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Putting the boot into plastic, BBC-style

By Hamish Champ
Posted 31 January 2013

I like the BBC. I always have done. I’ve long thought it a broadcaster that was even-handed when covering controversial issues.

However when it comes to being ‘balanced’ I’m going to have to put ‘Newsnight’, the BBC’s current affairs programme, on the ‘naughty step’.

Earlier this week the programme featured an item on plastic waste in the world’s oceans. You may have seen it.

It featured some fairly shocking footage of an island in the Pacific, the beaches of which were festooned with detritus from the modern world, all of it seemingly made of plastic.

Cue some fairly cute film of fluffy albatross chicks, pecking at the camera lens and surrounded by old fishing floats, nets, plastic bottles and other rubbish, plus some shots of dead birds who, it was implied, had met their end by ingesting bits of plastic waste.

It was fairly shocking stuff. And no doubt it was meant to be.

Having featured hefty contributions from scientists and experts who pointed to the rising danger of plastic pollutants in our seas the item’s presenter – who had been filmed aboard a boat talking about the issue of micro-plastic particles finding their way into the food chain and turning boy fish into girl fish – finally asked “What is the plastics industry doing about the problem?”

And up pops Peter Davis, director-general of the British Plastics Federation (BPF).

It wasn’t the plastics industry that chucked empty plastic water bottles on the nation’s beaches, he said.

It wasn’t the plastics industry that illegally dumped tonnes of plastics over the side of ocean-going container ships, he said.

The industry wanted the waste stuff back, so it could recycle it and save valuable resources or turn it into energy.

Good comments, I thought. And then he was gone. Just like that.

Davis – representing an industry that employs thousands of people in the UK and generates hundreds of millions of pounds for the country’s economy – got a mere 18 seconds to put the case for plastics in a feature lasting 11 minutes, most of which might as well have equated plastics manufacture with devil worship. Or worse.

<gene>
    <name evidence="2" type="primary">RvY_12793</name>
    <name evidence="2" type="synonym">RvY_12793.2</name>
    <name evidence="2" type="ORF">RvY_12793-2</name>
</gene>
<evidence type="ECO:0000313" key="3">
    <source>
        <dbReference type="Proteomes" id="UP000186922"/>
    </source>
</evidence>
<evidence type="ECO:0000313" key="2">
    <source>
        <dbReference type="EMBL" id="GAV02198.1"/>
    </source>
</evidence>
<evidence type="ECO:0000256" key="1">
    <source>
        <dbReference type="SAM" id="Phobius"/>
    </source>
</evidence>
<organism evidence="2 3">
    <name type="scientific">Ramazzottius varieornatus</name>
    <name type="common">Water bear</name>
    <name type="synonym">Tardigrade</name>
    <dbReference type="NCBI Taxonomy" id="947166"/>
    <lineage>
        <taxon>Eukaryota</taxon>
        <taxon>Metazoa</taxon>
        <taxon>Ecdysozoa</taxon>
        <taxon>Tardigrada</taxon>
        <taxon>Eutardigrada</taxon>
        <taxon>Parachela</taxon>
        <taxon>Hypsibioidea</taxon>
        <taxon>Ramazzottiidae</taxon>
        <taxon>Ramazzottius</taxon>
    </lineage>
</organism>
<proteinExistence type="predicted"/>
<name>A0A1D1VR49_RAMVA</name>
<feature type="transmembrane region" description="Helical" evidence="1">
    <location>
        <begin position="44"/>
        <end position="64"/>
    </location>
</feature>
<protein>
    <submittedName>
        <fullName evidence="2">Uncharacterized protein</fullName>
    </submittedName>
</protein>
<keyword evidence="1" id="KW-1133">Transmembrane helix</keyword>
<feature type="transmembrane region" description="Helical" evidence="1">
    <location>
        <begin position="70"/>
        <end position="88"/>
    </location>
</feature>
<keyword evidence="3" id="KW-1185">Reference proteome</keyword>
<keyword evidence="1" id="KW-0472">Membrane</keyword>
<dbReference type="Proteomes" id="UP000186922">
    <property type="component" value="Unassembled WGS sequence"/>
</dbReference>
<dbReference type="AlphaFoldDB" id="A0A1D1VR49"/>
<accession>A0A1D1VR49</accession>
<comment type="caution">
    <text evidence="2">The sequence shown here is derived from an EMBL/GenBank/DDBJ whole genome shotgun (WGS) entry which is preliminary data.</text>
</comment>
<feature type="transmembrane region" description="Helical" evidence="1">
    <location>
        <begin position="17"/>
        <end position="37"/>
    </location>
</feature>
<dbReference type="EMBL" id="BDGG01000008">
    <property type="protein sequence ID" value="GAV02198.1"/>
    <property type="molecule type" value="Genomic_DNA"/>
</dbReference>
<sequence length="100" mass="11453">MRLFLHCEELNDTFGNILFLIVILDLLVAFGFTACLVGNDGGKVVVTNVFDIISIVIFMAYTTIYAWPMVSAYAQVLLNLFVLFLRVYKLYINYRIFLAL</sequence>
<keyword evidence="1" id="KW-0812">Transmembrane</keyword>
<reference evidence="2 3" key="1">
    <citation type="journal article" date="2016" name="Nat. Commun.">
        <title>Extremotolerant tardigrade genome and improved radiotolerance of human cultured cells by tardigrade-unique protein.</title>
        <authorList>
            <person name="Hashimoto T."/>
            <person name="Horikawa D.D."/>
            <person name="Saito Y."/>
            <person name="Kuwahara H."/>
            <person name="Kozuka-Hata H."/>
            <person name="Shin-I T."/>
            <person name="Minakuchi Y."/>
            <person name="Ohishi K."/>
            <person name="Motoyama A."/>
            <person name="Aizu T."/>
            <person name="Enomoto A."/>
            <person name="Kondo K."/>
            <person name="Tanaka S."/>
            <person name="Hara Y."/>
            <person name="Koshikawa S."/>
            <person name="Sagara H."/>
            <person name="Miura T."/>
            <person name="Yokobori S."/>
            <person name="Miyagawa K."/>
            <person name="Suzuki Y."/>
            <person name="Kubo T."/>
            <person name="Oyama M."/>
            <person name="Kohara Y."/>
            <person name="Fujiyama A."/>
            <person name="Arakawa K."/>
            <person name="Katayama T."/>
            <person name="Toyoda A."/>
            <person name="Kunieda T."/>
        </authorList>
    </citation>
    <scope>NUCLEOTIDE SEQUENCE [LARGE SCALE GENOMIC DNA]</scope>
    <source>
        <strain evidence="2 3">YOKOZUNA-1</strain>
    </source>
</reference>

No mention of those who chuck stuff over the side of a ship at the dead of night, way out to sea. Or members of the public who can't be bothered to take their rubbish home with them or, heaven forbid, put it in a bin.

True, at least the BBC went to the BPF for a comment, but Davis told me he was filmed for much longer than the 18 seconds that made it onto our screens.

I suspect those of his comments that illustrated the contribution plastic makes to the modern world and the work the industry does to mitigate its impact on the environment merely ended up on the cutting room floor.

This is not only a real shame, it did little to enhance the already battered reputation of the programme which covered the subject.

Comments:

You still can feel happy about the BBC-style compared to other national broadcasters like ORF here in Austria. Peter Davis got enormous 18 seconds - I got once less in a BPA-discussion - ok, UK is a bit bigger than Austria.... Plastics are blamed for everything bad, whatever we the plastics experts do..... Plastics should be degradeable (although this doesn`t solve any environmental problem, they could)- whats about glass and metal? Ok, they don`t swim in oceans but never disappear. Who blames metal used to make weapons causing hundred thousands of people killed. Who will blame the Färöer youngsters killing hundreds of Calderon delfines just for fun year per year? - or whales, or seals somewhere else? Who starts blaming people disposing their waste everywhere but not in the right places? Who starts blaming governments (e.g. yours) still allowing landfill? I was always aware living in a crazy, controversial world - why are we still surprised about unbalaced, unqualified attacks? All we can do is to publish this kind nonsense and thanks to people like you, this happens.

- 05 February 2013 - Leopold Katzmayer

Couldn't agree more! The amount of inference and non-science portrayed as "real" science was mind-boggling! I, for one, would really welcome the global plastics industry trade bodies funding a multi-layered study (big bits and "micro" bits; surface, sub-surface, ocean floor, etc.) by a multi-disciplinary team of respected specialists and interested parties: marine biologists, toxicologists, pressure group representatives (as observers, at least, so as to avoid retrospective claims of bias) and even plastics material scientists. I felt sorry that Peter had his bits cut off, so to speak, but would urge him to call for even wider cooperation worldwide with his equivalent industry representatives. I know there has been Operation Cleansweep and Beach Watch activities, both of which are to be applauded. The Newsnight broadcast, however, placed much emphasis on the smaller particles floating/suspended in open water. It will take much more than a groaningly pathetic attempt at “Green” marketing by a well-known Swedish domestic appliance manufacturer, when they offered vacuum cleaners moulded from plastics recovered from the ocean. There have been so many separate eco-warrior and academic initiatives, but none — to my knowledge — that takes a more coordinated approach. Now, I’m off for my hermaphrodite haddock and chips!

- 31 January 2013 - Plastic Mac

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